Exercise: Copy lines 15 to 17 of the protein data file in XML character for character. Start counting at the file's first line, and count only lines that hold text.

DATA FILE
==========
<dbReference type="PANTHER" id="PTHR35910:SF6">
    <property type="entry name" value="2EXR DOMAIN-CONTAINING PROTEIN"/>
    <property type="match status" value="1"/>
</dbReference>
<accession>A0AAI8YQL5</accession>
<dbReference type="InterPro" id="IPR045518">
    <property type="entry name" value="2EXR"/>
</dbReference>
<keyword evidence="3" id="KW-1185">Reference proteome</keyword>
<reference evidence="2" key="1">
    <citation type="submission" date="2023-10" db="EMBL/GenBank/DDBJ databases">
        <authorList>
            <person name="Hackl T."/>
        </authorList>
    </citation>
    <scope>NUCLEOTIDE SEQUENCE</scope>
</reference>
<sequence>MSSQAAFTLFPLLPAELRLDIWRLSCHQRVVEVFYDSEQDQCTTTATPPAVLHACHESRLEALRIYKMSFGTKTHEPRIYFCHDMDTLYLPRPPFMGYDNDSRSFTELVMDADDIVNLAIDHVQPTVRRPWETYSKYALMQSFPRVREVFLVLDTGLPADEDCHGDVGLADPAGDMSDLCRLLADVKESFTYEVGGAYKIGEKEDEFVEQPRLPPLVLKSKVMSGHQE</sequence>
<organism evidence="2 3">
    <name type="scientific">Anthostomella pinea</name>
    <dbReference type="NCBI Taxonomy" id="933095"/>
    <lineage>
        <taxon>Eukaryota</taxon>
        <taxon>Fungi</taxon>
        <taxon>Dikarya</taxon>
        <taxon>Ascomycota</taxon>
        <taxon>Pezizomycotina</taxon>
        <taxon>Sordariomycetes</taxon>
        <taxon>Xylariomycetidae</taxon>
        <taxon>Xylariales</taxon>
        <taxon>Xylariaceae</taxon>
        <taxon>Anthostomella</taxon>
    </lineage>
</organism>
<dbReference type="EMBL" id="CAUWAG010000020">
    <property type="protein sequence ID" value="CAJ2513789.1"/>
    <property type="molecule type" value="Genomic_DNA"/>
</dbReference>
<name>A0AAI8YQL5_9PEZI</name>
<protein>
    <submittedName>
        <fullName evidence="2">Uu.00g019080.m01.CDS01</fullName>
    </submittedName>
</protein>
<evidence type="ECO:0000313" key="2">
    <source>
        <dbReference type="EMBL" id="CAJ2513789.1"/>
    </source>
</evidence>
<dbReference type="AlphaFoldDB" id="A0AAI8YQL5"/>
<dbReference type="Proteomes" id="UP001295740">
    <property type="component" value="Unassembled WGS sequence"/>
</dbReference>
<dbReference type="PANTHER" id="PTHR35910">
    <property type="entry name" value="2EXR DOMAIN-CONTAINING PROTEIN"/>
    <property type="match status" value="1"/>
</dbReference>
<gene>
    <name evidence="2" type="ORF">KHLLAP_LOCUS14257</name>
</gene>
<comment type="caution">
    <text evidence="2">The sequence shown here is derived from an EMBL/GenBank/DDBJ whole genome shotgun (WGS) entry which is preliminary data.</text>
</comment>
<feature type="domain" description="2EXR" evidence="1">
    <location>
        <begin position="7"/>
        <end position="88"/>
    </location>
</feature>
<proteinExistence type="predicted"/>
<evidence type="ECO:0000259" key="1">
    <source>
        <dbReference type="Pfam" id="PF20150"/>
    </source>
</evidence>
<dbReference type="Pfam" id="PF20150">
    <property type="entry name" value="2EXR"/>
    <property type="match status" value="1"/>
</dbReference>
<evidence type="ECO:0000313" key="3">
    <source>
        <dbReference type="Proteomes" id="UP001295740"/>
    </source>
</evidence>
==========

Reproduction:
    </citation>
    <scope>NUCLEOTIDE SEQUENCE</scope>
</reference>